Since the god could not descend from his pedestal to take, personally, the immense crop of maidenheads offered to him daily, it had to be done by proxy; and in the discharge of this delicate duty the priests found their chiefest and pleasantest occupation. The maiden was of course dressed and decorated for the occasion; and from the customs observed, no doubt, are derived many of those common not only to Africa, but in Brazil, and other South and Central American communities, where the girl, as soon as she is ready to be courted, is painted about the eyes and subjected to various other ceremonials.
When Mertens asked the natives of Lukanor what tattooing signified among them, one replied—"it has the same object aa your clothes, to please the women;"1 and Bancroft informs us * that young Kadiak wives "secure the affection of their husbands by tattooing their breasts, and adorning their faces with black lines."
In Samoa, great licentiousness and prostitution were associated with the practice of tattooing; and the "matai," in preparing the young girl for the embraces of her husband, did not hesitate to take his toll occasionally as she passed through his hands. Indeed, I fear there are not many professing Christians who, manipulating the naked body of an amorously inclined young lady—which the Samoan girls proverbially are—for days, and even weeks together, would prove much better or stronger than the poor " matai," In Tahiti, the chiefs had finally to prohibit tattooing entirely, on account of the obscene practices by which it came in time to be surrounded;' and its obscenity is not strange, when we consider that it had its origin in a divine source, as had tattooing itself. The leeend is as follows:
The god, Taaroa, had a daughter named Hinae-reeremonoi. In order to preserve her chastity she was made " pahio," and confined in a fenced enclosure, attended only by her mother. Her brothers, captivated by her beauty, wanted to seduce her (they were not at all conventional in those days), and strove by every means in their power to woo her from the care of her mother. Finally, one brother invented the tattoo mark, Taomaro, and decorating themselves with it they capered before her.
It was too much for the maiden's virtue; she broke the enclosure, " flew the coop " as it were; and the young rascals accomplished the purpose which, we shrewdly suspect, was not such a difficult matter after all.'
Thus the sons of Taaroa became the gods of tattooing; their images were kept in the temples of those who practised the art; and it would be unreasonable to suppose that, in perpetuating its outward observance, the sentiment which first inspired it should be entirely neglected; so we find that, at every step of the tattooer's progress, prayers were breathed to the lascivious young gods to make the operation successful, and as fraught with pleasure to the subject as it had been to the gods themselves.'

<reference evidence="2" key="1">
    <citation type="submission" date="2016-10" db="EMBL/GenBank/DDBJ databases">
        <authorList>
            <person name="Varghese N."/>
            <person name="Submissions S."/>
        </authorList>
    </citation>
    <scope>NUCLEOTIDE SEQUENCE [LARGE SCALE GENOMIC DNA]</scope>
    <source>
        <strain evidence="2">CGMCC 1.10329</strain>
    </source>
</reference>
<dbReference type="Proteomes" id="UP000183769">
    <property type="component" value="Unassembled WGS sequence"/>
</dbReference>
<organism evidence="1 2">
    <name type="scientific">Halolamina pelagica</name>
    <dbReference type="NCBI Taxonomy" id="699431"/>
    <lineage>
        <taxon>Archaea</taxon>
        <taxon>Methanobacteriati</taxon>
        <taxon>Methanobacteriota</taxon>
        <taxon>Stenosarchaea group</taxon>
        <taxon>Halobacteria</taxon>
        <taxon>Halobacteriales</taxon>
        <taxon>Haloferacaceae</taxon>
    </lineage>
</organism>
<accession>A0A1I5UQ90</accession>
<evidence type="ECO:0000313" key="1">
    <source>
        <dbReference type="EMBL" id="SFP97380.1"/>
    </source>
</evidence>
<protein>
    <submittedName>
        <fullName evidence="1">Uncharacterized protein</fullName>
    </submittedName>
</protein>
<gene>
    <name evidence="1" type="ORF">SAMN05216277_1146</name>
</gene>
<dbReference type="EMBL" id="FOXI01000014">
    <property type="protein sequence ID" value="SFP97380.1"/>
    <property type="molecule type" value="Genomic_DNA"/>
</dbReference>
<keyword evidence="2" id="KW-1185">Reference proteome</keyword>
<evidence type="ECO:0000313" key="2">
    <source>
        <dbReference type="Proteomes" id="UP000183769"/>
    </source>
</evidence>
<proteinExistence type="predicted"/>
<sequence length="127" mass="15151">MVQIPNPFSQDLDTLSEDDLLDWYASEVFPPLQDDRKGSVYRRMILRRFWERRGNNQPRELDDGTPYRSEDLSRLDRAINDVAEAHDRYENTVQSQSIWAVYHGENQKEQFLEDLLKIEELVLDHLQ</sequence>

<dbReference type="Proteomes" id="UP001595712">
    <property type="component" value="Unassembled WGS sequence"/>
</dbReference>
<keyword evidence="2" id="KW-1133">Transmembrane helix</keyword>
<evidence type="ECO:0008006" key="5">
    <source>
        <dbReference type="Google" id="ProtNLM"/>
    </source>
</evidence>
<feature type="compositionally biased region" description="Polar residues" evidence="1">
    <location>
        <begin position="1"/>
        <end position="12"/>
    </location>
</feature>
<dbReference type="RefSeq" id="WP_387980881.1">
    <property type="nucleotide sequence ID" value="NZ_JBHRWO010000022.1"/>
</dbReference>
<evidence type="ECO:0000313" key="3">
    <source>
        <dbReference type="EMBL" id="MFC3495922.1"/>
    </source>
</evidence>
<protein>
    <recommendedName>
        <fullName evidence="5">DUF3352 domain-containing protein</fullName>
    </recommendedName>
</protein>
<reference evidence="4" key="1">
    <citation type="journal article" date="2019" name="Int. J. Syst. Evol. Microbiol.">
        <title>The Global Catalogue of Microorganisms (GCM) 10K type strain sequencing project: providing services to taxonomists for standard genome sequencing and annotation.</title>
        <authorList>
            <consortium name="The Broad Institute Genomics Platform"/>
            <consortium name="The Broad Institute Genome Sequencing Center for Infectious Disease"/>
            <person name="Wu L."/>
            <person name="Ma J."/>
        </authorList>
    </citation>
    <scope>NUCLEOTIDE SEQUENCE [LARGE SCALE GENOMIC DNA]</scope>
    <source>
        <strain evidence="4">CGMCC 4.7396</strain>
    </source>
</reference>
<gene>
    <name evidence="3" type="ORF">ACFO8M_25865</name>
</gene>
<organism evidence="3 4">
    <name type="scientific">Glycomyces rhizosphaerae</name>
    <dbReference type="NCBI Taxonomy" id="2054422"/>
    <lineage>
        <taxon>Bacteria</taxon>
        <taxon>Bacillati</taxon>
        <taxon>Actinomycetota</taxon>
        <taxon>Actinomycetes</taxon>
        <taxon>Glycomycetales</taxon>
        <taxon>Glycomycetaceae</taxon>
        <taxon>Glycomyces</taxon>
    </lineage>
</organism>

It is quite probable that a similar motive lay at the bottom of both painting and tattooing the body. The former very likely antedated the latter, tattooing being resorted to as a means of making permanent the aesthetic decorations of painting. Even Europeans, and civilized Americans, cannot help admitting that tattooing does improve the savage appearance. Beechey asserts as much concerning the Gambier Islanders; and Yate remarks that "nothing can excel the beautiful regularity with which the faces and thighs of the New Zealanders are tattooed."'
All the facts go to show that this, as well as every other species of self-decoration, or mutilation, was intended to stimulate the sexual desire of the opposite sex. Probably its first idea—for it seems strange to us that piercing the lips, or nose-septum, or coloring the body, should be resorted to as a mere piece of coquetry—wag to attract.attention, just as with our modern young lady the beauty patch, or artificial dimple, is intended to supplement the graces of nature with the charm of novelty.
In explanation of an anomaly which has been currently remarked, that among savage races it is man who resorts most frequently to the arts of personal adornment, not woman, it may be stated that among savage races it is man only who runs the risk of being condemned to celibacy. Woman may be a slave, a beast of burden, and kneel, as Mr. Macdonald says she does in Central Africa, to the lord of creation in addressing him, but she rarely fails in securing a husband. Hence she pays little attention to her personal appearance, knowing she possesses a secret charm which will land her victim at any time, and it is man who has to do the hustling to keep himself up to par as a masculine beauty.